Full Text Available Molecular analysis of diet overcomes the considerable limitations of traditional techniques for identifying prey remains in bat faeces. We collected faeces from individual Mountain Long-eared Bats Plecotus macrobullaris trapped using mist nets during the summers of 2009 and 2010 in the Pyrenees. We analysed their diet using DNA mini-barcodes to identify prey species. In addition, we inferred some basic features of the bat's foraging ecology that had not yet been addressed. P. macrobullaris fed almost exclusively on moths (97.8%. As prey we detected one dipteran genus (Tipulidae and 29 moth taxa: 28 were identified at species level (23 Noctuidae, 1 Crambidae, 1 Geometridae, 1 Pyralidae, 1 Sphingidae, 1 Tortricidae, and one at genus level (Rhyacia sp., Noctuidae. Known ecological information about the prey species allowed us to determine that bats had foraged at elevations between 1,500 and 2,500 m amsl (above mean sea level, mostly in subalpine meadows, followed by other open habitats such as orophilous grasslands and alpine meadows. No forest prey species were identified in the diet. As 96.4% of identified prey species were tympanate moths and no evidence of gleaning behaviour was revealed, we suggest P. macrobullaris probably forages by aerial hawking using faint echolocation pulses to avoid detection by hearing moths. As we could identify 87.8% of the analysed sequences (64.1% of the MOTUs, Molecular Operational Taxonomic Units at species level, we conclude that DNA mini-barcodes are a very useful tool to analyse the diet of moth-specialist bats.

  10. The application of DNA microarrays in gene expression analysis.

    Science.gov (United States)

    van Hal, N L; Vorst, O; van Houwelingen, A M; Kok, E J; Peijnenburg, A; Aharoni, A; van Tunen, A J; Keijer, J

    2000-03-31

    DNA microarray technology is a new and powerful technology that will substantially increase the speed of molecular biological research. This paper gives a survey of DNA microarray technology and its use in gene expression studies. The technical aspects and their potential improvements are discussed. These comprise array manufacturing and design, array hybridisation, scanning, and data handling. Furthermore, it is discussed how DNA microarrays can be applied in the working fields of: safety, functionality and health of food and gene discovery and pathway engineering in plants.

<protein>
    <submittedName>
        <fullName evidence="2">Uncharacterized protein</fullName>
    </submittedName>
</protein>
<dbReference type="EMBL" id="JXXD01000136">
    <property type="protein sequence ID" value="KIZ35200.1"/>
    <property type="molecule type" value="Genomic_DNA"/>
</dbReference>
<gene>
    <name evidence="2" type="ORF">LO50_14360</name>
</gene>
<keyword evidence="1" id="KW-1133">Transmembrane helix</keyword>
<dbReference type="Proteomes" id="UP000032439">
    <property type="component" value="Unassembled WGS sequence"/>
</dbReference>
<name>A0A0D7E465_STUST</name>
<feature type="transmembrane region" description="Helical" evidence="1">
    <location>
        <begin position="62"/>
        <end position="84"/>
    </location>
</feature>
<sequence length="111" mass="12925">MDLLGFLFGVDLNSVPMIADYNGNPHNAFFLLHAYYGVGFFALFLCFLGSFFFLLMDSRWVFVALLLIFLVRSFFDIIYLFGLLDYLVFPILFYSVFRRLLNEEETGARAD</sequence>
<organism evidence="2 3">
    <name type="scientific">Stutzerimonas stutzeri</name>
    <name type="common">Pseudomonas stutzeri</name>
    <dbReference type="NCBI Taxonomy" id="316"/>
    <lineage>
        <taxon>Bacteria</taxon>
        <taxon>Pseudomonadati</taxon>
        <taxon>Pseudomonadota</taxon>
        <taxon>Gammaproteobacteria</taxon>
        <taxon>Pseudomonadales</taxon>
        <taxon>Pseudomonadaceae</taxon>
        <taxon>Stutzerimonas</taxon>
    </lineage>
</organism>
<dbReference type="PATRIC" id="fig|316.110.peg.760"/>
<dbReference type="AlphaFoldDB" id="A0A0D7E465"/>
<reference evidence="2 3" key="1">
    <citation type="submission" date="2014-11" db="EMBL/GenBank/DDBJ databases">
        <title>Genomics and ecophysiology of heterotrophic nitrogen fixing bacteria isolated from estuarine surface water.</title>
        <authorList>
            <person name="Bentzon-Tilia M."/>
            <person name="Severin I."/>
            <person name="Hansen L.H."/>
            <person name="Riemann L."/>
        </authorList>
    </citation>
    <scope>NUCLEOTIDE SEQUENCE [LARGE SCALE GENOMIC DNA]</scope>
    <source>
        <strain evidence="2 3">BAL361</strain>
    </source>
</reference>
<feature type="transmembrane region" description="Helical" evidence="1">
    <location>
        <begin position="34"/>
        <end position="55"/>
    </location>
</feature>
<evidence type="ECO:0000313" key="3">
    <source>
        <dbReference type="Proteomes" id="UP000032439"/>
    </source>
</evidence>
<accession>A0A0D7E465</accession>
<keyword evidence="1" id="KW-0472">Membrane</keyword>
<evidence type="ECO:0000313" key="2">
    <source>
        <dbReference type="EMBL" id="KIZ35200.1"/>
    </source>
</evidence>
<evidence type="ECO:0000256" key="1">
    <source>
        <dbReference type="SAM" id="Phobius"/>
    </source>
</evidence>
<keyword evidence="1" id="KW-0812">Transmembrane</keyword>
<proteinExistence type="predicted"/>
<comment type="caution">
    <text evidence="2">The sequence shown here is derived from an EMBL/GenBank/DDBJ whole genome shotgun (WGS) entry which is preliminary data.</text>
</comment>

11. Two new computational methods for universal DNA barcoding: a benchmark using barcode sequences of bacteria, archaea, animals, fungi, and land plants.

    Science.gov (United States)

    Tanabe, Akifumi S; Toju, Hirokazu

    2013-01-01

    Taxonomic identification of biological specimens based on DNA sequence information (a.k.a. DNA barcoding) is becoming increasingly common in biodiversity science. Although several methods have been proposed, many of them are not universally applicable due to the need for prerequisite phylogenetic/machine-learning analyses, the need for huge computational resources, or the lack of a firm theoretical background. Here, we propose two new computational methods of DNA barcoding and show a benchmark for bacterial/archeal 16S, animal COX1, fungal internal transcribed spacer, and three plant chloroplast (rbcL, matK, and trnH-psbA) barcode loci that can be used to compare the performance of existing and new methods. The benchmark was performed under two alternative situations: query sequences were available in the corresponding reference sequence databases in one, but were not available in the other. In the former situation, the commonly used "1-nearest-neighbor" (1-NN) method, which assigns the taxonomic information of the most similar sequences in a reference database (i.e., BLAST-top-hit reference sequence) to a query, displays the highest rate and highest precision of successful taxonomic identification. However, in the latter situation, the 1-NN method produced extremely high rates of misidentification for all the barcode loci examined. In contrast, one of our new methods, the query-centric auto-k-nearest-neighbor (QCauto) method, consistently produced low rates of misidentification for all the loci examined in both situations. These results indicate that the 1-NN method is most suitable if the reference sequences of all potentially observable species are available in databases; otherwise, the QCauto method returns the most reliable identification results. The benchmark results also indicated that the taxon coverage of reference sequences is far from complete for genus or species level identification in all the barcode loci examined. Therefore, we need to accelerate

  12. ArrayMining: a modular web-application for microarray analysis combining ensemble and consensus methods with cross-study normalization

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    Krasnogor Natalio

    2009-10-01